Technical References - [table]

[table] allows you to quickly create a temporary 'in line' database that is local to the template and not part of the global database cache. A table can be used in any context that accepts a database 'db' as a parameter (using the syntax table=tablename).

numero = 132
interpreted = N
texte = With [table], you define the name of the table and the fields. Between the table tags, you populate the table with tab delimited values, with the record separated by returns, just like a .db file. Don't worry about how the browser handles tabs and returns; the browser never sees them! WebDNA does its magic before the page is given to the browser.
[table name=yourtablename&fields=field1,field12,field3]value     value     valuevalue     value     valuevalue     value     value[/table]
Tables can be static (such as a simple from/to db for a [convertchars] context) or dynamic, such as a file listing. In the latter, the table allows you to further search and sort a directory of files. Example
[table name=filelisting&fields=fname,fsize,fdate][listfiles images/uploads][filename]       [size]       [moddate][/listfiles][/table]
[search table=filelisting&nefnamedatarq=[blank]&fsizesort=1][founditems][filename] ([fsize]), [fdate]<br>[/founditems][/search]
You could use this to offer three different sort options for the file listing, something [listfiles] alone can't do.

You can declare a table by using the context without adding records. Then, later on the page, you can use append and replace (and delete, for that matter) to populate the table. Then when you're done with all that, do your search.

Parameter Description
nameThe name used to reference the table during the duration of the template.
fieldsA comma delimited, ordered, list of fieldnames to be used for the table.
Another example to replace each letter of the alphabet with the corresponding number:
[text]alphabet=abcdefghijklmnopqrstuvwxyz[/text][table name=t1&fields=from,to][listchars chars=[alphabet]][char]        [index][/listchars][/table][convertchars table=t1]this is your text[/convertchars]
result: 208919 919 25152118 2052420 With [table], you define the name of the table and the fields. Between the table tags, you populate the table with tab delimited values, with the record separated by returns, just like a .db file. Don't worry about how the browser handles tabs and returns; the browser never sees them! WebDNA does its magic before the page is given to the browser.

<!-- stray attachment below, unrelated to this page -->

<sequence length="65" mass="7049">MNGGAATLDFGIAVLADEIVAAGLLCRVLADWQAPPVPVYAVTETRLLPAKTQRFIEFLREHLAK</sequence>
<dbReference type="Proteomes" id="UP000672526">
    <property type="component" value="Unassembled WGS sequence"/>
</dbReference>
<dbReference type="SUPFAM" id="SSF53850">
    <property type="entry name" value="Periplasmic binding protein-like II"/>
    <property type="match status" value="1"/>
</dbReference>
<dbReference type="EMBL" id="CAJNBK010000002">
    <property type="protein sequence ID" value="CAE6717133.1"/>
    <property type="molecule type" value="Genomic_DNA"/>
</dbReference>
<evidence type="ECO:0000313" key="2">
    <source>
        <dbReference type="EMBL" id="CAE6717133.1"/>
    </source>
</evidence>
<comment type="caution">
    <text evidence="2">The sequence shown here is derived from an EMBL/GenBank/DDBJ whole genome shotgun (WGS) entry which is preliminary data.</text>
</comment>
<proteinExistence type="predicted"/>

[table name=yourtablename&fields=field1,field12,field3]
value value value
value value value
value value value
[/table]

Tables can be static (such as a simple from/to db for a [convertchars] context) or dynamic, such as a file listing. In the latter, the table allows you to further search and sort a directory of files.

Example
[table name=filelisting&fields=fname,fsize,fdate]
[listfiles images/uploads][filename] [size] [moddate]
[/listfiles]
[/table]


[search table=filelisting&nefnamedatarq=[blank]&fsizesort=1]
[founditems]
[filename] ([fsize]), [fdate]<br>
[/founditems]
[/search]


You could use this to offer three different sort options for the file listing, something [listfiles] alone can't do.

You can declare a table by using the context without adding records. Then, later on the page, you can use append and replace (and delete, for that matter) to populate the table. Then when you're done with all that, do your search.



Parameter Description
nameThe name used to reference the table during the duration of the template.
fieldsA comma delimited, ordered, list of fieldnames to be used for the table.


Another example to replace each letter of the alphabet with the corresponding number:
[text]alphabet=abcdefghijklmnopqrstuvwxyz[/text]

[table name=t1&fields=from,to]
[listchars chars=[alphabet]]
[char] [index]
[/listchars]
[/table]

[convertchars table=t1]this is your text[/convertchars]

result:

208919 919 25152118 2052420

Terry Wilson

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